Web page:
Anyone who develops problems with socializing, learning, or behavior should also be evaluated.
If your doctor thinks your child may have ASD, they may refer you to a specialist.
Exams and tests
- Behavioral assessments.
The specialist will use questions and guidelines to find out if your child has ASD or a different problem, such as a language delay or ASD and another condition.
They'll look at your personal and family health history, observe your child, and do developmental and intelligence tests.
- Physical assessments and laboratory tests.
Other tests may be used to find out if a physical problem may be causing symptoms. These tests include:
- A physical exam. Your doctor may look for certain physical features that may be a sign of a genetic condition associated with ASD.
- Chromosomal analysis. This may be done if there is intellectual disability or if there is a family history of it.
- Hearing tests. These help to tell if hearing problems may be causing developmental delays, especially those related to social skills and language use.
- Vision tests. These help to tell if vision problems may be causing ASD symptoms. These symptoms include being sensitive to bright light or having problems making eye contact or responding to gestures or pointing.
- Speech, language, and motor skills tests. These may be done to see how well your child talks and moves.
- Testing for lead poisoning. This is especially important if a child has a condition called pica. A person who has pica craves things that are not food, such as dirt or flecks of old paint. In most cases, children with developmental delays keep putting items in their mouth after this stage has passed in other children.
Other tests may be done in certain cases. Some examples include an electroencephalograph (EEG), an MRI, and metabolic tests.
What type of treatment is best for your child depends on the symptoms. These are different for each child. Treatment may change over time.
Treatment may include:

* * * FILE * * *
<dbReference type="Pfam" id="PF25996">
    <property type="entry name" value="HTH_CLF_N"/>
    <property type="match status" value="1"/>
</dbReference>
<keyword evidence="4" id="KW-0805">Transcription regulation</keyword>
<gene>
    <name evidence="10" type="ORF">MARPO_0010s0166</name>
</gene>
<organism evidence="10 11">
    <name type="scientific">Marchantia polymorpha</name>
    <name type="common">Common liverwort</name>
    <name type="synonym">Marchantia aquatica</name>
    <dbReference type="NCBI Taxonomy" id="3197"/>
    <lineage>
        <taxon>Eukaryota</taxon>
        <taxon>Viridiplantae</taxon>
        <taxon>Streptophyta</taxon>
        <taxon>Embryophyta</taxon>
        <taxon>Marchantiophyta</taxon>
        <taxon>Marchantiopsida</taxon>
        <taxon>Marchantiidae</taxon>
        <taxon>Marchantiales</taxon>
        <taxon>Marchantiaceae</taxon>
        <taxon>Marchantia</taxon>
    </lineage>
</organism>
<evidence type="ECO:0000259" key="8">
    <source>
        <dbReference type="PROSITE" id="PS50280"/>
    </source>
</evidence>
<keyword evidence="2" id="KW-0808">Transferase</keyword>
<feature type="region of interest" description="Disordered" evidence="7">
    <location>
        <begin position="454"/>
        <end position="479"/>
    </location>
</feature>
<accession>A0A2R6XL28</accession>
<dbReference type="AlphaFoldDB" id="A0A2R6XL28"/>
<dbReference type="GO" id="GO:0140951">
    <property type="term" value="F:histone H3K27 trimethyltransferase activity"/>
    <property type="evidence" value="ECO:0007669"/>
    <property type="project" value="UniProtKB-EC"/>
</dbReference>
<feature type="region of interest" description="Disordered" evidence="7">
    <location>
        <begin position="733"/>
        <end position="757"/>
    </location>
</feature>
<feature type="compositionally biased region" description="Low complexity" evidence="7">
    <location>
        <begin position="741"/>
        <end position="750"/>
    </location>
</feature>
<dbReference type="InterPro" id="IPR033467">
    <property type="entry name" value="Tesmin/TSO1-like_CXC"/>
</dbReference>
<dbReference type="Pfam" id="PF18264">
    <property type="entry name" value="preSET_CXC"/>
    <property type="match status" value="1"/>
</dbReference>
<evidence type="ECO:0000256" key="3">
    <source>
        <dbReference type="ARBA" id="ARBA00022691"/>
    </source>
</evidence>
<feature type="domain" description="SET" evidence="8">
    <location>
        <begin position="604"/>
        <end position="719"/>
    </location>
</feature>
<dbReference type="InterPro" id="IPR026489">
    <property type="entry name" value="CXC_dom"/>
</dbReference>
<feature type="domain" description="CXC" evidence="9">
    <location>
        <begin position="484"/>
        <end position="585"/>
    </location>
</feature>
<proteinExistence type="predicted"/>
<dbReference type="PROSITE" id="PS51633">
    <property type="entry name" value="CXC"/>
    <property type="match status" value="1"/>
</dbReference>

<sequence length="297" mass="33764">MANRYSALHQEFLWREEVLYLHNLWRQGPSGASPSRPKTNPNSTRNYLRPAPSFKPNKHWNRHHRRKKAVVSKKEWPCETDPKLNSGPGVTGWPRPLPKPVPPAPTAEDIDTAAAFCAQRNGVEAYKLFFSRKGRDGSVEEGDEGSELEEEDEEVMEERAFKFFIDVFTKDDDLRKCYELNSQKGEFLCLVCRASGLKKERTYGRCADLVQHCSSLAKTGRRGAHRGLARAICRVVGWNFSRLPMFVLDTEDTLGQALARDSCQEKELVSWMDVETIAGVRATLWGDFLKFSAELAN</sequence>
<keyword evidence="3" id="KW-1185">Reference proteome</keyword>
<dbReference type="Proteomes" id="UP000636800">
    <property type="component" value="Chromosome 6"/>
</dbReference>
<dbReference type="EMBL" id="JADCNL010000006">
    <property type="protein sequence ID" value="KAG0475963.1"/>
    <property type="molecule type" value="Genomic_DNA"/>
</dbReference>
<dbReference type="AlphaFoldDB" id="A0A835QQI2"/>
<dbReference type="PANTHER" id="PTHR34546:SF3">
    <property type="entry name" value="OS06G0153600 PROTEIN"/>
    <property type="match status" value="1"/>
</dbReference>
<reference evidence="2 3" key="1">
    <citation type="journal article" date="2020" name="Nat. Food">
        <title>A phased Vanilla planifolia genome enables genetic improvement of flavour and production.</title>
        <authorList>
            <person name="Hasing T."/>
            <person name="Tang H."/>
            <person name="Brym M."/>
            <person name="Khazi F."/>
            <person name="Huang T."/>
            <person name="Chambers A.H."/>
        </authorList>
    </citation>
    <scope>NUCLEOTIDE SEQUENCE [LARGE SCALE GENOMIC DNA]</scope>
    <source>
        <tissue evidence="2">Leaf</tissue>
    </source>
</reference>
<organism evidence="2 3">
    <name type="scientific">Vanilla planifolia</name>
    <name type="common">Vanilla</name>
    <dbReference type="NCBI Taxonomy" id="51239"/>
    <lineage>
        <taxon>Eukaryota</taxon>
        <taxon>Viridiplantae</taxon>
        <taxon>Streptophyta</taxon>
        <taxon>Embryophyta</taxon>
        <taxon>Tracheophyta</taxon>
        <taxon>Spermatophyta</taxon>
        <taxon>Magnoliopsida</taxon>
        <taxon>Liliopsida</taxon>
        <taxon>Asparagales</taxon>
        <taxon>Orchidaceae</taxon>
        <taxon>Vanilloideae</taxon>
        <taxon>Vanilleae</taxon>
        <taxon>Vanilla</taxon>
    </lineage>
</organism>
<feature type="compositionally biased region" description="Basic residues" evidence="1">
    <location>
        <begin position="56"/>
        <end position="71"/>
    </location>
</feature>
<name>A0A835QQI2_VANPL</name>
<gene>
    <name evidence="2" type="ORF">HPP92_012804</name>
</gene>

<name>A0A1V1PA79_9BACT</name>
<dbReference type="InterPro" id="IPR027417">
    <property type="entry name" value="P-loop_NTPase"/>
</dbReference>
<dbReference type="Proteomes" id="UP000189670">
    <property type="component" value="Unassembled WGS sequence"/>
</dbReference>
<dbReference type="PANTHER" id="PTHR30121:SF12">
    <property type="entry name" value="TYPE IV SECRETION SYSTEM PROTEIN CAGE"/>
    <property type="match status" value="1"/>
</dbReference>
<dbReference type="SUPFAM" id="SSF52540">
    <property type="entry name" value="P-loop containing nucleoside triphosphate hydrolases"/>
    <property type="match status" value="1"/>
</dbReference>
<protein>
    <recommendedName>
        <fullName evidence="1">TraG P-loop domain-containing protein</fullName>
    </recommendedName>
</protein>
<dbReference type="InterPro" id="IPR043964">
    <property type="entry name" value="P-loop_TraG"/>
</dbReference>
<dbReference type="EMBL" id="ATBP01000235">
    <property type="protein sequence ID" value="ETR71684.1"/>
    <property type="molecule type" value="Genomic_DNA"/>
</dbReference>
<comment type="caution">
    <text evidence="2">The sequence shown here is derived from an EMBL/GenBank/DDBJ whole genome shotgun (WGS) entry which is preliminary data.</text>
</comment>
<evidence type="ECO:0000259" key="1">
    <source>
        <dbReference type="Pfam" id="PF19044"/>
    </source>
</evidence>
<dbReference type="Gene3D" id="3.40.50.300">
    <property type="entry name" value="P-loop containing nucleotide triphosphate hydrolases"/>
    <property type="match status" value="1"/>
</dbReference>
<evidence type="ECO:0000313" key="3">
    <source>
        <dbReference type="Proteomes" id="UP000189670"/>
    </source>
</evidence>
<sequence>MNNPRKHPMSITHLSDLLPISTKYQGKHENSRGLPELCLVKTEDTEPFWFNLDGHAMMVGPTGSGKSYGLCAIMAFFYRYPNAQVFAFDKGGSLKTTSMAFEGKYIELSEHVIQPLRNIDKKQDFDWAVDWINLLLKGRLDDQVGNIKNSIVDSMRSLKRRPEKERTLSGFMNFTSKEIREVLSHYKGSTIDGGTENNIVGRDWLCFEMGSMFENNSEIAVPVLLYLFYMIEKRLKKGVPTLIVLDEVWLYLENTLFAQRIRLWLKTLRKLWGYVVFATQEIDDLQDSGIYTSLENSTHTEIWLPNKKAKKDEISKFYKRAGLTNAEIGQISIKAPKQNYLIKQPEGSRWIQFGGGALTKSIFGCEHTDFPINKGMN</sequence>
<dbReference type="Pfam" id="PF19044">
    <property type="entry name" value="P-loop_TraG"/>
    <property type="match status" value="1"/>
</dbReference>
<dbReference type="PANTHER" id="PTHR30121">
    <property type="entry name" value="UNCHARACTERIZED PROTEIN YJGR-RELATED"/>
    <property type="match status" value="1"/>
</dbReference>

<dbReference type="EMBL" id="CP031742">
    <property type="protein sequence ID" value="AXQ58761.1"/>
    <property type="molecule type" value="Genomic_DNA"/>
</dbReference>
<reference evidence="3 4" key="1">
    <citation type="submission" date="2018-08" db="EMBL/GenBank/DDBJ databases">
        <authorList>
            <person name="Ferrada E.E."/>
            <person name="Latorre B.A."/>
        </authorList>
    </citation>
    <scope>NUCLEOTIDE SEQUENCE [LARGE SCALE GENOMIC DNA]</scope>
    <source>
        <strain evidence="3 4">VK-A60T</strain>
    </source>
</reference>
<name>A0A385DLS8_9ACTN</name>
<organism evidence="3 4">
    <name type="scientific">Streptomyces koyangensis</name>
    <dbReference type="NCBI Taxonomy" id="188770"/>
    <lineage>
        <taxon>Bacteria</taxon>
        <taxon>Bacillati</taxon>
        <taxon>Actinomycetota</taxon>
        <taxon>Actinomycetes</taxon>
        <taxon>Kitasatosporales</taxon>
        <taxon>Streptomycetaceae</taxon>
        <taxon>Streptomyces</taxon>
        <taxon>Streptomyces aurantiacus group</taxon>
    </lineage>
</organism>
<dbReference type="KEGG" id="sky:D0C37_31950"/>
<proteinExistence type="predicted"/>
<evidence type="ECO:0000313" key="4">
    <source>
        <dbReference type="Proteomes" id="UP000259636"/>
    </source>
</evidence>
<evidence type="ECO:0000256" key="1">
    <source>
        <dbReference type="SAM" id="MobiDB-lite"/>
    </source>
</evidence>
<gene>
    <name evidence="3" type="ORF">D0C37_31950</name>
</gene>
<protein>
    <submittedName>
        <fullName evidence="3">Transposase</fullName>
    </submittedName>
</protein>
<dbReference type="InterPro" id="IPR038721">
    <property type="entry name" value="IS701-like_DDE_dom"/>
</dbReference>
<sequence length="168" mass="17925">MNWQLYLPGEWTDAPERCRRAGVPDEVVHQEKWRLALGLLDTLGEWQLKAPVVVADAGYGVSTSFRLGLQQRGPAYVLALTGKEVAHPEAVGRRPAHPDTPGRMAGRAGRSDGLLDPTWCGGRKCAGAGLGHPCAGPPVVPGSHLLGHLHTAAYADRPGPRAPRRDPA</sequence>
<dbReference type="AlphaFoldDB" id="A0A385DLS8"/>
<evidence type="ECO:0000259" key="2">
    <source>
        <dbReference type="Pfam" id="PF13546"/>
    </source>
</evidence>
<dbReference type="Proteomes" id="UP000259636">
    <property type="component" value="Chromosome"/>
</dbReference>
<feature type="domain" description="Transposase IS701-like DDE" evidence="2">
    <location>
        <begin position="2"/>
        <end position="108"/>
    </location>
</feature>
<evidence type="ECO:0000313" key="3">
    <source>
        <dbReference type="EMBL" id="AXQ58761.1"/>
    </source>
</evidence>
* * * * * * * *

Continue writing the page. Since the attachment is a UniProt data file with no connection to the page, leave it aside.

- Behavioral programs and structured teaching.
There are many different programs that can help your child. Some start early in your child's development. These help children focus on improving their ability to communicate, learn, be social, and adapt to new situations.
Many programs are based on applied behavior analysis (ABA). This method rewards appropriate behavior to teach children social and other skills. It's based on the idea that behavior that's rewarded is more likely to continue than behavior that's ignored. Some examples include the early start Denver model (ESDM) and pivotal response training (PRT).
Treatment may also include structured teaching. This involves organizing a child's day and school setting to help the child learn new skills.
Other methods, like modeling behavior or modifying a child's environment, may be used.
- Specialized therapies.
These therapies are important parts of managing ASD.
- Speech therapy. This can help your child improve language skills and communicate better.
- Physical therapy. This can help improve coordination and motor skills.
- Occupational therapy. This may help your child improve motor skills like handwriting or completing activities of daily living, such as bathing and brushing teeth.
These might be used to treat symptoms of ASD. Symptoms include being cranky or hyperactive. Sometimes medicine is also used to treat other problems such as anxiety, depression, or obsessive-compulsive disorder.
- Cognitive behavioral therapy.
This might be used to help treat anxiety and depression in people who have ASD.
- Community support and parent training.